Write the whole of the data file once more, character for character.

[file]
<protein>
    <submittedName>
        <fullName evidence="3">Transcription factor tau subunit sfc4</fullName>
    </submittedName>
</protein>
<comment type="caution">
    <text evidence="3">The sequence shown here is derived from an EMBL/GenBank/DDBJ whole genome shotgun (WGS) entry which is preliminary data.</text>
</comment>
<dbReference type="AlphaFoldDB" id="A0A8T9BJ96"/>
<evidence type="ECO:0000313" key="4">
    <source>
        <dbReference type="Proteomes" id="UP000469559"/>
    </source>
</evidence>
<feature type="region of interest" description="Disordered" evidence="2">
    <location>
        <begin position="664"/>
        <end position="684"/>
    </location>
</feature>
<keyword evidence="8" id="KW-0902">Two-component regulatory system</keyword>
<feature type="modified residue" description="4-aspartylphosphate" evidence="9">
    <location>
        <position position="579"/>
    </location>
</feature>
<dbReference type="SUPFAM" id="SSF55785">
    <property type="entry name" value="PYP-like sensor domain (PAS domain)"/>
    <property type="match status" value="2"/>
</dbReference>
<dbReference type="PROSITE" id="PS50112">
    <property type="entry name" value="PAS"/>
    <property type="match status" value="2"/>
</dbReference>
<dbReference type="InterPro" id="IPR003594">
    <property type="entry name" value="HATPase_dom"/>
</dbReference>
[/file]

<protein>
    <submittedName>
        <fullName evidence="3">Transcription factor tau subunit sfc4</fullName>
    </submittedName>
</protein>
<comment type="caution">
    <text evidence="3">The sequence shown here is derived from an EMBL/GenBank/DDBJ whole genome shotgun (WGS) entry which is preliminary data.</text>
</comment>
<dbReference type="AlphaFoldDB" id="A0A8T9BJ96"/>
<evidence type="ECO:0000313" key="4">
    <source>
        <dbReference type="Proteomes" id="UP000469559"/>
    </source>
</evidence>
<feature type="region of interest" description="Disordered" evidence="2">
    <location>
        <begin position="664"/>
        <end position="684"/>
    </location>
</feature>
<keyword evidence="8" id="KW-0902">Two-component regulatory system</keyword>
<feature type="modified residue" description="4-aspartylphosphate" evidence="9">
    <location>
        <position position="579"/>
    </location>
</feature>
<dbReference type="SUPFAM" id="SSF55785">
    <property type="entry name" value="PYP-like sensor domain (PAS domain)"/>
    <property type="match status" value="2"/>
</dbReference>
<dbReference type="PROSITE" id="PS50112">
    <property type="entry name" value="PAS"/>
    <property type="match status" value="2"/>
</dbReference>
<dbReference type="InterPro" id="IPR003594">
    <property type="entry name" value="HATPase_dom"/>
</dbReference>